What could be the differences between the Ventura Marsh at Mugu and the Riparian brush in the Mountians?
Sunday, August 14, 2005
Can you count the number of animals in the next picture? there are three mammals and one reptile.
They aslo bring charcol and make small fires to cook their hamburgers. Sometimes, they do this under a tree. I guess to get out of the sun, but I doubt that they think about the fire escaping into the very dry brush all around them....
In an earlier post I took a picture of a roll of toilet paper next to the river left by pick-nicers. They also leave tons of diapers.
Wednesday, August 10, 2005
The mist was still hanging above the mountains that morning. Birds were in small flocks here and there. The sound of the waves were behind me. There were a few damsel flies I had not seen before. flitting about. Tomorrow, I will bring my net and see if I can catch and identify them.
This is why I love Mugu.
Sunday, August 07, 2005
We catch, measure, and release animals. This mudsucker got to have its picture taken.
Salicornia can be nibbled. I first ate it in a salad in Canada harvested from the Queen Charlotte Islands. I don't recommend eating it where municipalities (like Ventura or Los Angeles or anywhere near a city in the upper watershed) dump their road run-off because, it can take up metals and other anthropogenic chemicals. But, I can tell you it is salty like a pickle.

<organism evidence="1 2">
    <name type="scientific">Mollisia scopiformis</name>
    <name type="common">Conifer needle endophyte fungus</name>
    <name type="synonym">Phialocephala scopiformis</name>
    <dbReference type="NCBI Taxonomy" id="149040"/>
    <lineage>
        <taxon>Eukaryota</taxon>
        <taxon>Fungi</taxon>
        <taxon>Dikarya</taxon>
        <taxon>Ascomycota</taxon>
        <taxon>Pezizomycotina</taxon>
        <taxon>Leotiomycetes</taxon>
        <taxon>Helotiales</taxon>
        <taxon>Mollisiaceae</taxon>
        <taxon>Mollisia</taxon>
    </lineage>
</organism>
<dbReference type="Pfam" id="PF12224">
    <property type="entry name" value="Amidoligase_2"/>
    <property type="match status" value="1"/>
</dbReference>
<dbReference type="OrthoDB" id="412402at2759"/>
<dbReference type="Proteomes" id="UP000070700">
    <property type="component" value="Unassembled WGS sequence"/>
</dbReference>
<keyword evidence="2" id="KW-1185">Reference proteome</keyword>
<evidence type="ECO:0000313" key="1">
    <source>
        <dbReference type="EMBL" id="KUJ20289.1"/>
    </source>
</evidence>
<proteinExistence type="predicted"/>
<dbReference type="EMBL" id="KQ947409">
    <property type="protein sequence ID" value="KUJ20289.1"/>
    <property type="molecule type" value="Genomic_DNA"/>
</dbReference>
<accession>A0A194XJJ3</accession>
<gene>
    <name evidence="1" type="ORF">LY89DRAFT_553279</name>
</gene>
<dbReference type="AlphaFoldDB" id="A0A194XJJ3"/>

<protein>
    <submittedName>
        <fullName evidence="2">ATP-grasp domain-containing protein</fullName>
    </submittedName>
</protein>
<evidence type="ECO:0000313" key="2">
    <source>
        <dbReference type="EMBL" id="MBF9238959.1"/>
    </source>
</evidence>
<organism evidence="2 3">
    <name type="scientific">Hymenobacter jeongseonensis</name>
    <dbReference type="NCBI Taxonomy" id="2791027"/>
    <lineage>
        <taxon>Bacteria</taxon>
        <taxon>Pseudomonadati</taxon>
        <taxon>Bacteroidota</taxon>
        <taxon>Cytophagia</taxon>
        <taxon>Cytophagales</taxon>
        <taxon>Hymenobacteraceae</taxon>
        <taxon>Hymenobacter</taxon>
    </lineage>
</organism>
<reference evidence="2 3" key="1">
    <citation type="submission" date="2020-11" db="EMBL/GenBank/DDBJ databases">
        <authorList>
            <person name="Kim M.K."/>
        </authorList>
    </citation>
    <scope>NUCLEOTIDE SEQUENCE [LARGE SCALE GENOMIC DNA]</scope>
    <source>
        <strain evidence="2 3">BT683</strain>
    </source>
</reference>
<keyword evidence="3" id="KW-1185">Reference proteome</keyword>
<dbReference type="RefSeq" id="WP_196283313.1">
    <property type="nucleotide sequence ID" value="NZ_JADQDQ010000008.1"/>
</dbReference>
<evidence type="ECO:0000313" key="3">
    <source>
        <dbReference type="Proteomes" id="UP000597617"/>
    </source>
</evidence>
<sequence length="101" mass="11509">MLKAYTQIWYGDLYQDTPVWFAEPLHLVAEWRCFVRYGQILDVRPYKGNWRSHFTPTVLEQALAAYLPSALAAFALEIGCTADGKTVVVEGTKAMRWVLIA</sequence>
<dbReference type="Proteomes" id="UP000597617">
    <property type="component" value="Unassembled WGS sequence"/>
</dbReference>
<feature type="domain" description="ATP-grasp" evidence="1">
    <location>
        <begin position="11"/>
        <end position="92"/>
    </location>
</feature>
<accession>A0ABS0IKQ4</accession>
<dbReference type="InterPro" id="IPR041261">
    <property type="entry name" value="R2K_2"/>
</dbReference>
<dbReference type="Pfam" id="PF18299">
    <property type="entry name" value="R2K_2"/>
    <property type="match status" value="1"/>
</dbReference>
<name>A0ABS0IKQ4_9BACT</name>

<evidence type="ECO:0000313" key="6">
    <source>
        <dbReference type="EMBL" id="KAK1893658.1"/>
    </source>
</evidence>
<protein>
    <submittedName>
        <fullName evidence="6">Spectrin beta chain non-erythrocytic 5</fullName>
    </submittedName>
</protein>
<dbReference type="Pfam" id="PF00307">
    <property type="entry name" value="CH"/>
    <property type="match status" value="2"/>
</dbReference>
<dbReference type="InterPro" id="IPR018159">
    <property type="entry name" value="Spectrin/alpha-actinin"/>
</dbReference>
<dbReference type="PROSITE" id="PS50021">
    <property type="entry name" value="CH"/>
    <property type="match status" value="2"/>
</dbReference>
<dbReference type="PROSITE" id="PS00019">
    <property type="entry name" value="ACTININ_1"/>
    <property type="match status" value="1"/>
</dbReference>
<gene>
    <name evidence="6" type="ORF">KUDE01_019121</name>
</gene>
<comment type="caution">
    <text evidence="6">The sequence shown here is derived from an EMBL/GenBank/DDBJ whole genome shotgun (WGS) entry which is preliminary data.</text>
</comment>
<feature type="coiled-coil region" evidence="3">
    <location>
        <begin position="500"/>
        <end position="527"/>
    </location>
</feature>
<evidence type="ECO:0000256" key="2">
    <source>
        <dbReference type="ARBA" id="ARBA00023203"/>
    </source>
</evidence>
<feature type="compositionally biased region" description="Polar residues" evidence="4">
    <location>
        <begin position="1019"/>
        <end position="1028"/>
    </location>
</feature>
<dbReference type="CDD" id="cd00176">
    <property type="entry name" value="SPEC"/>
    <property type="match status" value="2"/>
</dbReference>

Here is a spot in the marsh where many plants live together - in one meter square.
Wednesday, August 03, 2005
This is a black bear in the San Gabriel Mountains. One of the contracted workers who is re-building roads washed out from the spring rains, watched this bear walk down the road in the bike lane (are bikers tasty?) and then turn into the day camp grounds where families enjoy weekend lunches.
It is too bad that people are not careful about leaving a trail of trash where ever they go.... The rule of thumb is; people go as far into the woods as a man can carry a cooler of beer... (This is a funny image. And oddly enough holds true for parks and forests near cities.... I did not make this up on my own... this is from someone who works in the Forrest and has observed many people in the woods...). The unfortunate thing about many forests is that people leave tons of trash in areas where people like to go... which encourages hungry bears to visit, too. It is kind of like people set traps for themselves.
Saturday, July 30, 2005
I found this tiger yesterday running near a spot where tigers were not reported. He was in an area where leaf cutter bees were stocking their individual hives (holes in the ground) in the sand. This tiger had been in a fight - most probably with a larger more aggressive tiger and could not fly. I caught him with my hand and put him in a glassine bag - as I always do. In a short time, I noticed a tiger with a red abdomen running under my feet... Some how this little spunky guy wiggled his way out of his container jumped out of my breast pocket and was trying to get away through the salicornia.
His red abdomen gave him away. He bit me through out his confrontation. What a great little fighter he is!
Friday, July 29, 2005
Two of these golden beauties were brought home and fed cat food and house flies.
Tuesday, July 26, 2005
This photo shows salt crystals and grains of soil (they are the dark areas completely surrounded by the salt) amplified 20x under a disecting microscope.